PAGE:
JEFFERSON CITY, Mo. -- Heated words and foul language were flying at a Missouri House testimony, all over a pile of mystery money. That was the reality for the special committee investigating Gov. Eric Greitens when attorney Al Watkins was in the hot seat.
Al Watkins is an attorney representing P.S. -- the ex-husband of the woman with whom Gov. Greitens had an affair. Watkins spent Thursday morning testifying in front of the House Special Investigative Committee. In question were large cash payments made to Watkins and his client, and Governor Greitens’ attorneys were there too.
The morning kicked off with a heated confrontation between Governor Greitens’ attorney Ed Dowd and Representative Jay Barnes over documents requested by the committee and whether or not the governor would testify at some point.
The fireworks continued when Watkins testified, using colorful language, often showing disrespect to the members of the committee.
“If you want to hear my answer then shut up!” Watkins shouted at a committee member during the several hours-long hearing.
Watkins helped facilitate the release of recordings made by his client P.S., alleging abuse by the governor during a 2015 affair.
Watkins told the committee that in January, he received two cash payments totaling $100,000 to pay for his representation of P.S., which came from an anonymous wealthy Republican who had a personal issue with Greitens. The payment was arranged by Scott Faughn, publisher of the Missouri Times, Watkins said.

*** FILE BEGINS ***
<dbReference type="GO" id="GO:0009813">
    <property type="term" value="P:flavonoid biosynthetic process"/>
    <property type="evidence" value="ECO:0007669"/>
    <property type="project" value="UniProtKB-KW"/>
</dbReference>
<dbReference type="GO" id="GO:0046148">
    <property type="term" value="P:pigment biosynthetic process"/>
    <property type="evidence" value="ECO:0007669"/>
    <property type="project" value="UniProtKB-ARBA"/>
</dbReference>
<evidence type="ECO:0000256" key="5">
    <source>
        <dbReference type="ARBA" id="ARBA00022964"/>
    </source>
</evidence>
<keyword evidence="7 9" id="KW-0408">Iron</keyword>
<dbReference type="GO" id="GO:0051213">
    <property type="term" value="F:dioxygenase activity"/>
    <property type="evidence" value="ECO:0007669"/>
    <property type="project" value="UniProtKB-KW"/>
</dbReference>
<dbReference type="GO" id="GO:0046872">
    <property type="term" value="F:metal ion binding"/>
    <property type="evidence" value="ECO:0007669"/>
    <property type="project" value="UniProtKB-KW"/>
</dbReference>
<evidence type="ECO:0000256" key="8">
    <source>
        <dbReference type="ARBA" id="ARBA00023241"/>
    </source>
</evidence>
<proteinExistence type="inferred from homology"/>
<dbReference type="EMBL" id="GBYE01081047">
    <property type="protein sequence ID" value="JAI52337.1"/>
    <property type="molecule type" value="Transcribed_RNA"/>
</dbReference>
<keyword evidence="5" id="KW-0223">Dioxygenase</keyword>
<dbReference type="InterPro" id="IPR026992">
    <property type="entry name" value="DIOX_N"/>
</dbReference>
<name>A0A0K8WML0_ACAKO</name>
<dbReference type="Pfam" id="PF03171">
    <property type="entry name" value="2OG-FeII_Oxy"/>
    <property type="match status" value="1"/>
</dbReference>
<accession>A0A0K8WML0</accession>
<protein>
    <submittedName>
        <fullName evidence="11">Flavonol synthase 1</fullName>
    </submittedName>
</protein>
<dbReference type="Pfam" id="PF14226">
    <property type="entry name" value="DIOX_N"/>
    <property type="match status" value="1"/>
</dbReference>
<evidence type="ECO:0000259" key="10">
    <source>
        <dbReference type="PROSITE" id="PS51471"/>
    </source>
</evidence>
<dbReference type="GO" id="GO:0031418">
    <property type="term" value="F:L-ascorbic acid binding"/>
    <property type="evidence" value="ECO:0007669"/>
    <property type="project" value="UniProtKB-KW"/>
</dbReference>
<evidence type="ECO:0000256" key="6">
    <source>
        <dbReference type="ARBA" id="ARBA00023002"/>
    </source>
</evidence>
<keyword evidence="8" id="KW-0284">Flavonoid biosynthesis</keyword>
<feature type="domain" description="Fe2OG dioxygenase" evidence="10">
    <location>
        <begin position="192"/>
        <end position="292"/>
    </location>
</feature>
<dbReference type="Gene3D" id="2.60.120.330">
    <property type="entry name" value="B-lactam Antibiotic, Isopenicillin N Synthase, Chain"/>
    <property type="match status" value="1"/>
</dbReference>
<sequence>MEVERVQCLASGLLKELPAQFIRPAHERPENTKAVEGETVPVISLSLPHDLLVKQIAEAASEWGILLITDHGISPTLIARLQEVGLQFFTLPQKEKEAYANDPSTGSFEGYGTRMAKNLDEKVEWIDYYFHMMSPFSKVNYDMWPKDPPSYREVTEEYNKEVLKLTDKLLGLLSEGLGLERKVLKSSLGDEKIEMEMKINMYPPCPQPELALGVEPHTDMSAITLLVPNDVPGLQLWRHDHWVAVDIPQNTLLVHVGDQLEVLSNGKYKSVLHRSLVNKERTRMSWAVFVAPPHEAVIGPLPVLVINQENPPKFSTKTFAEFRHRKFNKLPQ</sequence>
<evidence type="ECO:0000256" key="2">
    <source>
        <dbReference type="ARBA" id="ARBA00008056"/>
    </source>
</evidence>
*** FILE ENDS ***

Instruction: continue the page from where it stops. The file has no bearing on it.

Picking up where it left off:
Watkins made it clear several times that he didn’t care from whom the payments came, but said he wanted to make sure it was not drug money, or some other form of ill-gotten gains.
“I don’t want that to be dirty money, that is important,” Watkins told FOX4's Shannon O’Brien, who then asked, “but isn’t it important who that money came from, to make sure it’s not dirty money?”
Watkins replied, “It may be to you; it is not to me.”
But it is important to the House Special Investigative Committee, which heard testimony from Scott Faughn Wednesday, contradicting Watkins' testimony.
Faughn testified that the $100,000 was his own money, paid to Watkins in exchange for the recording that first brought the scandal to light.
Watkins also told the House Special Investigative Committee that the recording of a conversation between husband and wife alleging abuse by the governor, has been floating around for years, ever since the 2015 affair.
Watkins said at first, P.S. hired him to make sure the story did not get out to the public.
“At the time the divorce occurred, he knew the relationship was over. He knew that he still cared for his wife. He knew he had to co-parent -- that was his priority then,” Watkins told the committee. “And when he hired us, it was his priority until late 2017.”
In December of 2017, Watkins said the couple’s daughter got a phone call from a member of the media and that is when P.S. decided it was time to release the recording.
Watkins said no one had any idea that decision would turn into a criminal investigation and criminal charges against the governor nor possible impeachment proceedings.
Watkins claims he reached out to the governor through back channels before the recording was released, but never heard back from his attempts to reach Governor Greitens.